The FDA holds public meetings to discuss its new regulatory authority; some members of Congress question the agency’s proposed budget.
The new FDA Food Safety Modernization Act (FSMA) grants the Food and Drug Administration (FDA) authority to expand its food safety regulation, shifting from efforts to respond to contamination to those aimed at preventing contamination from arising in the first place. The new law will enable the FDA to issue mandatory food recalls, require more comprehensive inspections of food facilities, and exercise more oversight over food importers.
Tomorrow, FDA officials will hold a public meeting to discuss steps to improve the safety of imported foods, such as importer verification and imported food certification. Under the FSMA, importers can become verified through the Voluntary Qualified Importer Program, a user-funded program that the FDA claims will expedite the import process. The agency will broadcast tomorrow’s meeting live online.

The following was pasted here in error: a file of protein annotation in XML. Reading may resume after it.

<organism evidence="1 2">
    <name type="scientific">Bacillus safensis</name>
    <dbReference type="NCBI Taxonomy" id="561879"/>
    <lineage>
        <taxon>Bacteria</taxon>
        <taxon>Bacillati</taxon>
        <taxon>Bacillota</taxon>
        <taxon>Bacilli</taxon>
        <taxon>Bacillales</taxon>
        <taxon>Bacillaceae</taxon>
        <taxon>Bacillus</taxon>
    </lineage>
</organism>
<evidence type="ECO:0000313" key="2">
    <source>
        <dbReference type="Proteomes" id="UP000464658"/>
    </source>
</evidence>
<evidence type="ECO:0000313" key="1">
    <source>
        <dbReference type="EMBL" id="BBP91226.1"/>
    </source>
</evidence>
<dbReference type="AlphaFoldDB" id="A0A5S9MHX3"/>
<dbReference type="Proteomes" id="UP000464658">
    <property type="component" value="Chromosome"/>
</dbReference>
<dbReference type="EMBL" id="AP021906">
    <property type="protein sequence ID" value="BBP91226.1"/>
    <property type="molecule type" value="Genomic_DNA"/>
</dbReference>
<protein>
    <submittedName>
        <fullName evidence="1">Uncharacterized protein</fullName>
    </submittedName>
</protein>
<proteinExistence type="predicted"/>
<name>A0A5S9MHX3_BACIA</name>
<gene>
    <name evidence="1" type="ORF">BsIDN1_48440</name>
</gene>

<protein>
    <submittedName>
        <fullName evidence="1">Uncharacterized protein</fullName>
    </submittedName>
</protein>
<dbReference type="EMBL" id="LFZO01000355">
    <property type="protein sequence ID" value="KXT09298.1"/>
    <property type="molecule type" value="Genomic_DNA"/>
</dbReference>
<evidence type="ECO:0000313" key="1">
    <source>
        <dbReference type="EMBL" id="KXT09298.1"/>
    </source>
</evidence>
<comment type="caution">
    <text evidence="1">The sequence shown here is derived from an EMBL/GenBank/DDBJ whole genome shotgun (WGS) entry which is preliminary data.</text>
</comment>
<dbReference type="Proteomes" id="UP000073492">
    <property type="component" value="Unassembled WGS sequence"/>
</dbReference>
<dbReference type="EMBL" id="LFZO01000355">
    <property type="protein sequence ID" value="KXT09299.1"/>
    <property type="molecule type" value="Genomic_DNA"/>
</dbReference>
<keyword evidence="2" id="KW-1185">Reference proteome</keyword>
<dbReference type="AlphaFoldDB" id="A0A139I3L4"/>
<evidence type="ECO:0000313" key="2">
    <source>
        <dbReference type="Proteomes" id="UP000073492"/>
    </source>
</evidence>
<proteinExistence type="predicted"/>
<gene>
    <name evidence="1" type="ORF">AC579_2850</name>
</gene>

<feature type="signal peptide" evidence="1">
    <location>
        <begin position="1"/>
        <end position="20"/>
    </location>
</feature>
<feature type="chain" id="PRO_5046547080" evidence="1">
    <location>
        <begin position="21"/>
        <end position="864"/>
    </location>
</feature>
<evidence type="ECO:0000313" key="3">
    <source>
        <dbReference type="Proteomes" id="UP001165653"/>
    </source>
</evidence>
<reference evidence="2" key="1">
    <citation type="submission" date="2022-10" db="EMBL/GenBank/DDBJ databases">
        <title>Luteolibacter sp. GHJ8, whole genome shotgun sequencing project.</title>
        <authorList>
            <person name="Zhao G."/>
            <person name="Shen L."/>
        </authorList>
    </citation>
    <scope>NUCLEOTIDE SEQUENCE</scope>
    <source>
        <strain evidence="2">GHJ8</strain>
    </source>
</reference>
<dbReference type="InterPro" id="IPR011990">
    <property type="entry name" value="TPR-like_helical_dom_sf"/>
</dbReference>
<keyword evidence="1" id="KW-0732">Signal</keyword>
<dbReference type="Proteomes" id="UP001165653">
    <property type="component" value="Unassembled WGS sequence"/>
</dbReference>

After tomorrow’s meeting, the FDA will hold two days of public hearings on how the agency should rely upon or interface with regulators from other countries to protect the safety of food imported into the United States.
At the same time as the FDA solicits public input, the precise funding the agency will have available to implement FSMA remains subject to Congressional debate. Under President Obama’s FY 2012 budget proposal, FDA funding would increase approximately $350 million from 2010 levels to $2.7 billion, with total program resources increasing approximately $1.1 billion to $4.4 billion.
Congressional Republicans have expressed concerns about the costs of implementing the FSMA. In his opening statement at a March 11, 2011 hearing on the FDA budget, for example, Jack Kingston (R-GA), chair of the House appropriations subcommittee overseeing FDA, stated that his subcommittee would have to make some “tough choices” when deciding whether the proposed budget increase can be met.